In 2018, the IRS modified its program for correction of plan qualification failures to significantly increase the fees for getting approval of corrections under the Voluntary Compliance Program (“VCP”). Since that occurred, the IRS has issued expanded permissible self-correction methods under Revenue Procedure 2019-19. This new Procedure provides many new ways in which a plan sponsor may act independently to fix errors to retain the plan’s tax qualification, without IRS filings, user fees, or other involvement. The new procedure permits plans to self-correct failures in two categories that previously required VCP filings: problems with participant loans and plan amendments. 1. In regards to loan failures, the new procedure permits self-correction of loan failures if the failure relates to • A default on loan payments (if..
As of April 2, 2019, there are two bills rapidly moving through Congress with bipartisan support. The Setting Every Community Up for Retirement Enhancement Act of 2019 (“SECURE”) passed the House and the Senate has proposed the Retirement Enhancement Security Act of 2019 (“RESA”). The bills are very similar and because there is bipartisan support it is likely that something will be passed soon. Some of the proposed changes are as follows: 1. Encourage employees to participate in automatic contributions in 401(k) plans and require employers to provide estimates of how much an employee’s account would provide employees if it were invested in an annuity. 2. Make it easier for small employers to join other employers in multiple-employer plans. 3. Easing nondiscrimination rules for frozen..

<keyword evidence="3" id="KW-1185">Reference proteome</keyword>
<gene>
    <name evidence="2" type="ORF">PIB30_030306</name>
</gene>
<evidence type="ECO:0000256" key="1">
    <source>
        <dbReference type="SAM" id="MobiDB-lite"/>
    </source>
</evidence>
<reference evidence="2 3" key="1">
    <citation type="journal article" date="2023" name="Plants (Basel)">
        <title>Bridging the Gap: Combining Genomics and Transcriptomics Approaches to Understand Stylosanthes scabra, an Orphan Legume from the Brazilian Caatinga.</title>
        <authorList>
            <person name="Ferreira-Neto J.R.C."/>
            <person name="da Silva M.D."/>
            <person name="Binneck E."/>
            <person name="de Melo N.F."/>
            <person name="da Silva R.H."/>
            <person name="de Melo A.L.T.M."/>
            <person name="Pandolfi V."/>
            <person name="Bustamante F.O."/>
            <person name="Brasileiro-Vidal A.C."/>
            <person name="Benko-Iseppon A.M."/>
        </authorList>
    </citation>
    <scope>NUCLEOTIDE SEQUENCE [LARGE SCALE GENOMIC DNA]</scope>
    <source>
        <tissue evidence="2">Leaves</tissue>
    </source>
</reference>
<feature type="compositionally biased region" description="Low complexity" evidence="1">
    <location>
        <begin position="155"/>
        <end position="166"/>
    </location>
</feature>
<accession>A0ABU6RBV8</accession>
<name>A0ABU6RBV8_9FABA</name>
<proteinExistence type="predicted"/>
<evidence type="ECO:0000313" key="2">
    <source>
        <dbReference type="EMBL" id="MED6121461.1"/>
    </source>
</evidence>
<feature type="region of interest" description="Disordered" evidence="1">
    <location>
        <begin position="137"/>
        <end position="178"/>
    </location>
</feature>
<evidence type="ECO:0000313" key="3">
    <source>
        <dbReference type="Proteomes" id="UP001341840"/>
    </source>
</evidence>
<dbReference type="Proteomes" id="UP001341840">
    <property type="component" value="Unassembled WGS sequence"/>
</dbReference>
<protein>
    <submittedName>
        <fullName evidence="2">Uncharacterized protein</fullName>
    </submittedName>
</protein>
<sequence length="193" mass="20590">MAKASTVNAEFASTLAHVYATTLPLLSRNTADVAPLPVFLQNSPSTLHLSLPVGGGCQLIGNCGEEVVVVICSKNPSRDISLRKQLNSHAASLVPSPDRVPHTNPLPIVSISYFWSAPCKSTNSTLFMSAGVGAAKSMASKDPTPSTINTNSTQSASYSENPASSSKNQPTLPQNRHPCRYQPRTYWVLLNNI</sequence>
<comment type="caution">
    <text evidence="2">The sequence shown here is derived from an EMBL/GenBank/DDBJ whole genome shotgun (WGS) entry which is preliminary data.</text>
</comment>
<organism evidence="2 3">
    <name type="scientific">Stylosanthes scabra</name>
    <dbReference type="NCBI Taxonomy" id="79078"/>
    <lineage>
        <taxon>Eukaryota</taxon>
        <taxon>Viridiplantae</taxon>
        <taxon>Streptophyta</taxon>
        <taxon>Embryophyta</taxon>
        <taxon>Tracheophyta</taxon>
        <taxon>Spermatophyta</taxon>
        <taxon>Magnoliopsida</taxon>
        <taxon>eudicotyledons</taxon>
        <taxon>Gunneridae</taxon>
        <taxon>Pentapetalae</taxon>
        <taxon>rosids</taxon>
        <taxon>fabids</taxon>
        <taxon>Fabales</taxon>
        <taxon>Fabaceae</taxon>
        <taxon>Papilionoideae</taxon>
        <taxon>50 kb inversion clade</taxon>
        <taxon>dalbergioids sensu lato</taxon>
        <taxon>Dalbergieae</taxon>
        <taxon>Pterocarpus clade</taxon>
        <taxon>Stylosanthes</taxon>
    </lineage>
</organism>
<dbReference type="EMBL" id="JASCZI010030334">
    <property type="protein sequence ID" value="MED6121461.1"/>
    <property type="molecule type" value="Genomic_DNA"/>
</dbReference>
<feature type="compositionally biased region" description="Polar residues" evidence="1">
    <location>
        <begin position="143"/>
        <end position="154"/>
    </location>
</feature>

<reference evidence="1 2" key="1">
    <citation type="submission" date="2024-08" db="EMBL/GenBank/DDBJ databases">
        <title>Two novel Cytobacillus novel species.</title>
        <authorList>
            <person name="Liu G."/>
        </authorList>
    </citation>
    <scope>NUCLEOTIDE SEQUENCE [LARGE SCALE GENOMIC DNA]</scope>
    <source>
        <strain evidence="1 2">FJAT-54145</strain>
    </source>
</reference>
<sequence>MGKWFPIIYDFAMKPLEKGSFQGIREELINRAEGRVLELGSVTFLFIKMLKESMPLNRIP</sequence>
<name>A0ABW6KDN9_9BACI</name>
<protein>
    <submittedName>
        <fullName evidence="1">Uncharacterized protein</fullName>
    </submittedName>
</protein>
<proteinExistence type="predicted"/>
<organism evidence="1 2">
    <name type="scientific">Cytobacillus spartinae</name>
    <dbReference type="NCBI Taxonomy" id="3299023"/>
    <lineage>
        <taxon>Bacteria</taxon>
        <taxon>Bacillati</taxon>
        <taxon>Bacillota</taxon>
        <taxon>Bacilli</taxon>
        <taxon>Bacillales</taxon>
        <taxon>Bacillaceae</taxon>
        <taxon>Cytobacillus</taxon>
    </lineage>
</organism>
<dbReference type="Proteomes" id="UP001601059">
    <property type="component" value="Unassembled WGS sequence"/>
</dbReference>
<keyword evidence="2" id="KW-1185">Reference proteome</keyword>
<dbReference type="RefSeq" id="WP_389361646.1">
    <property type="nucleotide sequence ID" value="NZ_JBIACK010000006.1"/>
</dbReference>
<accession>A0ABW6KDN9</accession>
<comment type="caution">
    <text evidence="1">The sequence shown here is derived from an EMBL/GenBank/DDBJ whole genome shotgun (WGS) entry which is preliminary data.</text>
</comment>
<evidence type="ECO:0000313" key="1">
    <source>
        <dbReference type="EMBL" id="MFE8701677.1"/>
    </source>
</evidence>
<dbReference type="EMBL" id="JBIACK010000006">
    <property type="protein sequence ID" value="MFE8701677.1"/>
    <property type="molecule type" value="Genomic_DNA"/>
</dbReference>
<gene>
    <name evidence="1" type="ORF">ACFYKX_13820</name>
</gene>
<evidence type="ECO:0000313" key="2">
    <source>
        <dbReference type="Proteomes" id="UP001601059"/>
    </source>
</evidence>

The IRS released a recent Private Letter Ruling (PLR 201538021) that surprisingly allows a Limited Liability Company (“LLC”) to adopt an ESOP. This is a new development that should be considered with caution since a PLR only applies to the taxpayer that asked for the ruling and there are some pre-requirements that may continue to create a tax problem if implemented. Here’s the story: Background The rules under the Internal Revenue Code have so far limited the use of ESOPs to C- or S-Corporations. One of the requirements for an ESOP is that it invests predominantly in qualifying employer securities. LLCs were not permitted to have ESOPs because the membership units were not considered qualifying employer securities. As a result, an LLC had..